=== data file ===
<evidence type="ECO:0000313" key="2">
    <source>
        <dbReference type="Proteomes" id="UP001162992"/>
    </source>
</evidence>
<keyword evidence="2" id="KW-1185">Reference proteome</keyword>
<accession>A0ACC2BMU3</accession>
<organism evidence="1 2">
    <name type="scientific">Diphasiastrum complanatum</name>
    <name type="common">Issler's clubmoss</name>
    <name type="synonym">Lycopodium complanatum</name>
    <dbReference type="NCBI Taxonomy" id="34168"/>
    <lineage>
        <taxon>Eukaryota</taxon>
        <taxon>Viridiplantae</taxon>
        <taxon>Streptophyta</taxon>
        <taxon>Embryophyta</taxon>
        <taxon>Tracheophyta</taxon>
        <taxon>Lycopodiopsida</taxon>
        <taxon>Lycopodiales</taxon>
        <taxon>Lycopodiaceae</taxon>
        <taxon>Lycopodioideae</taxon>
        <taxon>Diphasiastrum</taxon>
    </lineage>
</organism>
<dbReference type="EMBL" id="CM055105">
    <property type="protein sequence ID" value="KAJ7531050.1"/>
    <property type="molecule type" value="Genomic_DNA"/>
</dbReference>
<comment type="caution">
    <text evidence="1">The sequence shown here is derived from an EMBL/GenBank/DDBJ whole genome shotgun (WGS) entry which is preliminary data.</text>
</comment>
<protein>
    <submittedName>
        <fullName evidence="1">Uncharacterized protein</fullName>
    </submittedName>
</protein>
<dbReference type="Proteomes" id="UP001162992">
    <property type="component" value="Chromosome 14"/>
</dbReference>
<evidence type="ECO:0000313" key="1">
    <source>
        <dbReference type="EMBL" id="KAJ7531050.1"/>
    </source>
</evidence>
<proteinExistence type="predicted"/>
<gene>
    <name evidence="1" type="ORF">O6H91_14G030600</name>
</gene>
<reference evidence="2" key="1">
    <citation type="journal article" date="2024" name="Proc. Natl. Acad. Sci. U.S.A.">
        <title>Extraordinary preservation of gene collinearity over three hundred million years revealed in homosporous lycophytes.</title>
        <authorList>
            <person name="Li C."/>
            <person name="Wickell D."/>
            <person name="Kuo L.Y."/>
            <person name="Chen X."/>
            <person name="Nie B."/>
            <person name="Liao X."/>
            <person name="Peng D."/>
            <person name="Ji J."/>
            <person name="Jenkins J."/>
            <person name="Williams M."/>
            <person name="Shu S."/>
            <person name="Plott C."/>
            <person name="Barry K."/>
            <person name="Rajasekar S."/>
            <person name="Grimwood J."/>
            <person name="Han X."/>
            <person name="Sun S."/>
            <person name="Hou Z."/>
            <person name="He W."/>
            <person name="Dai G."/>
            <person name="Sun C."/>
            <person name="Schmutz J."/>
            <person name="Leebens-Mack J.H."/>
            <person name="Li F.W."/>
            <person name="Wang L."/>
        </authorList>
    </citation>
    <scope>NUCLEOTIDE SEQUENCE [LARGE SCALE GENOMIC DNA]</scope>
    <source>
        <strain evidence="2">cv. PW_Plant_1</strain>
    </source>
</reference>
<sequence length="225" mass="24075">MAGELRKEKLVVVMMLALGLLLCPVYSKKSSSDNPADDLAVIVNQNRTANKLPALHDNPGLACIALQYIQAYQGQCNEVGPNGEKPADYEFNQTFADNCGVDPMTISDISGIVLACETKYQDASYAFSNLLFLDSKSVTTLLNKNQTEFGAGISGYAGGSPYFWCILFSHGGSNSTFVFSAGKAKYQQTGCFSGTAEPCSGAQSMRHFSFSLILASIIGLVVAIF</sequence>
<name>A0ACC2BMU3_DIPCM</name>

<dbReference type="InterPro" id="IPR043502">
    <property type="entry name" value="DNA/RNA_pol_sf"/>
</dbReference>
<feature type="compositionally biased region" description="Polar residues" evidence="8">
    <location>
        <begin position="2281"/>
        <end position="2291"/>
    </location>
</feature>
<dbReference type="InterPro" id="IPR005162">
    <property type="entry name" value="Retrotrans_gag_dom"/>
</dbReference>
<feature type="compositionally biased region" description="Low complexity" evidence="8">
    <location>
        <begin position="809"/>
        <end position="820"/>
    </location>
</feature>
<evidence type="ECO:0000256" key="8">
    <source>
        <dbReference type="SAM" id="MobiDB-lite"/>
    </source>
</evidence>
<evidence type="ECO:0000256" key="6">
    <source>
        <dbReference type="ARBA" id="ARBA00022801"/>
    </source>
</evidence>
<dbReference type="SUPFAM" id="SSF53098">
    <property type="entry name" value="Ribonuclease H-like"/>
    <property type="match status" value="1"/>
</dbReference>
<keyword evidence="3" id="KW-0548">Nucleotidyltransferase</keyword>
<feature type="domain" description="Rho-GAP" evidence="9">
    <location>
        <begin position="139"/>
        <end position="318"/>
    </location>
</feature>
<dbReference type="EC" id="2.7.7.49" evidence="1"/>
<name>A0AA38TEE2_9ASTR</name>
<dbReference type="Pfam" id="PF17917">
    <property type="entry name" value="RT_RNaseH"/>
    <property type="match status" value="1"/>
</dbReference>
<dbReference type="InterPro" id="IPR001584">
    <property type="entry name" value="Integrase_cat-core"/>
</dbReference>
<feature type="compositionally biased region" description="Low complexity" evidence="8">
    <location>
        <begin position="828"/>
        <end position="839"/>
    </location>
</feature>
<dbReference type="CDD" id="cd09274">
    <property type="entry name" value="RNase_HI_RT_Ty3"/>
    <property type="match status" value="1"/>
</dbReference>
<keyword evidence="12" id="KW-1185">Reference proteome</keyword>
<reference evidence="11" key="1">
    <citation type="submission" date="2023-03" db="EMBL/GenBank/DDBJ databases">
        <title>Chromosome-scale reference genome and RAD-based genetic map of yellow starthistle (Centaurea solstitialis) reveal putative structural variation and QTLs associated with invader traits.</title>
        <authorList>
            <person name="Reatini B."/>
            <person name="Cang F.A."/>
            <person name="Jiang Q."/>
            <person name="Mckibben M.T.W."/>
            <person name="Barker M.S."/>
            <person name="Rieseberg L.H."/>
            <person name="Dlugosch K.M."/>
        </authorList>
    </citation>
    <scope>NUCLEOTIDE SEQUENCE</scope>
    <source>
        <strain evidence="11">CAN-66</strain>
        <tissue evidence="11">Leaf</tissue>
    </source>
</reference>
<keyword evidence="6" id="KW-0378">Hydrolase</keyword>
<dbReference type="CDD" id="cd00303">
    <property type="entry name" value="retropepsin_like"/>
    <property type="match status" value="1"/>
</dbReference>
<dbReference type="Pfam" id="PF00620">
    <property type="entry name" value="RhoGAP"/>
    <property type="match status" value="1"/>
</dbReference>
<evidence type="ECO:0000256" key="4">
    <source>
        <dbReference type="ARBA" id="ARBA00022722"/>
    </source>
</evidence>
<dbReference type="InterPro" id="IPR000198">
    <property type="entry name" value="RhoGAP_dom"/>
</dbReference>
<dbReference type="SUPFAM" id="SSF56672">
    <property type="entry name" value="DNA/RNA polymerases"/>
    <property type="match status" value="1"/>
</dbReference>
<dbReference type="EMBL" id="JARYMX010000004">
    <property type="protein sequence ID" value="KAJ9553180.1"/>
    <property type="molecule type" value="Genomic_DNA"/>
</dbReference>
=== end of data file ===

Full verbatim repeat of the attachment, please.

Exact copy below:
<evidence type="ECO:0000313" key="2">
    <source>
        <dbReference type="Proteomes" id="UP001162992"/>
    </source>
</evidence>
<keyword evidence="2" id="KW-1185">Reference proteome</keyword>
<accession>A0ACC2BMU3</accession>
<organism evidence="1 2">
    <name type="scientific">Diphasiastrum complanatum</name>
    <name type="common">Issler's clubmoss</name>
    <name type="synonym">Lycopodium complanatum</name>
    <dbReference type="NCBI Taxonomy" id="34168"/>
    <lineage>
        <taxon>Eukaryota</taxon>
        <taxon>Viridiplantae</taxon>
        <taxon>Streptophyta</taxon>
        <taxon>Embryophyta</taxon>
        <taxon>Tracheophyta</taxon>
        <taxon>Lycopodiopsida</taxon>
        <taxon>Lycopodiales</taxon>
        <taxon>Lycopodiaceae</taxon>
        <taxon>Lycopodioideae</taxon>
        <taxon>Diphasiastrum</taxon>
    </lineage>
</organism>
<dbReference type="EMBL" id="CM055105">
    <property type="protein sequence ID" value="KAJ7531050.1"/>
    <property type="molecule type" value="Genomic_DNA"/>
</dbReference>
<comment type="caution">
    <text evidence="1">The sequence shown here is derived from an EMBL/GenBank/DDBJ whole genome shotgun (WGS) entry which is preliminary data.</text>
</comment>
<protein>
    <submittedName>
        <fullName evidence="1">Uncharacterized protein</fullName>
    </submittedName>
</protein>
<dbReference type="Proteomes" id="UP001162992">
    <property type="component" value="Chromosome 14"/>
</dbReference>
<evidence type="ECO:0000313" key="1">
    <source>
        <dbReference type="EMBL" id="KAJ7531050.1"/>
    </source>
</evidence>
<proteinExistence type="predicted"/>
<gene>
    <name evidence="1" type="ORF">O6H91_14G030600</name>
</gene>
<reference evidence="2" key="1">
    <citation type="journal article" date="2024" name="Proc. Natl. Acad. Sci. U.S.A.">
        <title>Extraordinary preservation of gene collinearity over three hundred million years revealed in homosporous lycophytes.</title>
        <authorList>
            <person name="Li C."/>
            <person name="Wickell D."/>
            <person name="Kuo L.Y."/>
            <person name="Chen X."/>
            <person name="Nie B."/>
            <person name="Liao X."/>
            <person name="Peng D."/>
            <person name="Ji J."/>
            <person name="Jenkins J."/>
            <person name="Williams M."/>
            <person name="Shu S."/>
            <person name="Plott C."/>
            <person name="Barry K."/>
            <person name="Rajasekar S."/>
            <person name="Grimwood J."/>
            <person name="Han X."/>
            <person name="Sun S."/>
            <person name="Hou Z."/>
            <person name="He W."/>
            <person name="Dai G."/>
            <person name="Sun C."/>
            <person name="Schmutz J."/>
            <person name="Leebens-Mack J.H."/>
            <person name="Li F.W."/>
            <person name="Wang L."/>
        </authorList>
    </citation>
    <scope>NUCLEOTIDE SEQUENCE [LARGE SCALE GENOMIC DNA]</scope>
    <source>
        <strain evidence="2">cv. PW_Plant_1</strain>
    </source>
</reference>
<sequence length="225" mass="24075">MAGELRKEKLVVVMMLALGLLLCPVYSKKSSSDNPADDLAVIVNQNRTANKLPALHDNPGLACIALQYIQAYQGQCNEVGPNGEKPADYEFNQTFADNCGVDPMTISDISGIVLACETKYQDASYAFSNLLFLDSKSVTTLLNKNQTEFGAGISGYAGGSPYFWCILFSHGGSNSTFVFSAGKAKYQQTGCFSGTAEPCSGAQSMRHFSFSLILASIIGLVVAIF</sequence>
<name>A0ACC2BMU3_DIPCM</name>

<dbReference type="InterPro" id="IPR043502">
    <property type="entry name" value="DNA/RNA_pol_sf"/>
</dbReference>
<feature type="compositionally biased region" description="Polar residues" evidence="8">
    <location>
        <begin position="2281"/>
        <end position="2291"/>
    </location>
</feature>
<dbReference type="InterPro" id="IPR005162">
    <property type="entry name" value="Retrotrans_gag_dom"/>
</dbReference>
<feature type="compositionally biased region" description="Low complexity" evidence="8">
    <location>
        <begin position="809"/>
        <end position="820"/>
    </location>
</feature>
<evidence type="ECO:0000256" key="8">
    <source>
        <dbReference type="SAM" id="MobiDB-lite"/>
    </source>
</evidence>
<evidence type="ECO:0000256" key="6">
    <source>
        <dbReference type="ARBA" id="ARBA00022801"/>
    </source>
</evidence>
<dbReference type="SUPFAM" id="SSF53098">
    <property type="entry name" value="Ribonuclease H-like"/>
    <property type="match status" value="1"/>
</dbReference>
<keyword evidence="3" id="KW-0548">Nucleotidyltransferase</keyword>
<feature type="domain" description="Rho-GAP" evidence="9">
    <location>
        <begin position="139"/>
        <end position="318"/>
    </location>
</feature>
<dbReference type="EC" id="2.7.7.49" evidence="1"/>
<name>A0AA38TEE2_9ASTR</name>
<dbReference type="Pfam" id="PF17917">
    <property type="entry name" value="RT_RNaseH"/>
    <property type="match status" value="1"/>
</dbReference>
<dbReference type="InterPro" id="IPR001584">
    <property type="entry name" value="Integrase_cat-core"/>
</dbReference>
<feature type="compositionally biased region" description="Low complexity" evidence="8">
    <location>
        <begin position="828"/>
        <end position="839"/>
    </location>
</feature>
<dbReference type="CDD" id="cd09274">
    <property type="entry name" value="RNase_HI_RT_Ty3"/>
    <property type="match status" value="1"/>
</dbReference>
<keyword evidence="12" id="KW-1185">Reference proteome</keyword>
<reference evidence="11" key="1">
    <citation type="submission" date="2023-03" db="EMBL/GenBank/DDBJ databases">
        <title>Chromosome-scale reference genome and RAD-based genetic map of yellow starthistle (Centaurea solstitialis) reveal putative structural variation and QTLs associated with invader traits.</title>
        <authorList>
            <person name="Reatini B."/>
            <person name="Cang F.A."/>
            <person name="Jiang Q."/>
            <person name="Mckibben M.T.W."/>
            <person name="Barker M.S."/>
            <person name="Rieseberg L.H."/>
            <person name="Dlugosch K.M."/>
        </authorList>
    </citation>
    <scope>NUCLEOTIDE SEQUENCE</scope>
    <source>
        <strain evidence="11">CAN-66</strain>
        <tissue evidence="11">Leaf</tissue>
    </source>
</reference>
<keyword evidence="6" id="KW-0378">Hydrolase</keyword>
<dbReference type="CDD" id="cd00303">
    <property type="entry name" value="retropepsin_like"/>
    <property type="match status" value="1"/>
</dbReference>
<dbReference type="Pfam" id="PF00620">
    <property type="entry name" value="RhoGAP"/>
    <property type="match status" value="1"/>
</dbReference>
<evidence type="ECO:0000256" key="4">
    <source>
        <dbReference type="ARBA" id="ARBA00022722"/>
    </source>
</evidence>
<dbReference type="InterPro" id="IPR000198">
    <property type="entry name" value="RhoGAP_dom"/>
</dbReference>
<dbReference type="SUPFAM" id="SSF56672">
    <property type="entry name" value="DNA/RNA polymerases"/>
    <property type="match status" value="1"/>
</dbReference>
<dbReference type="EMBL" id="JARYMX010000004">
    <property type="protein sequence ID" value="KAJ9553180.1"/>
    <property type="molecule type" value="Genomic_DNA"/>
</dbReference>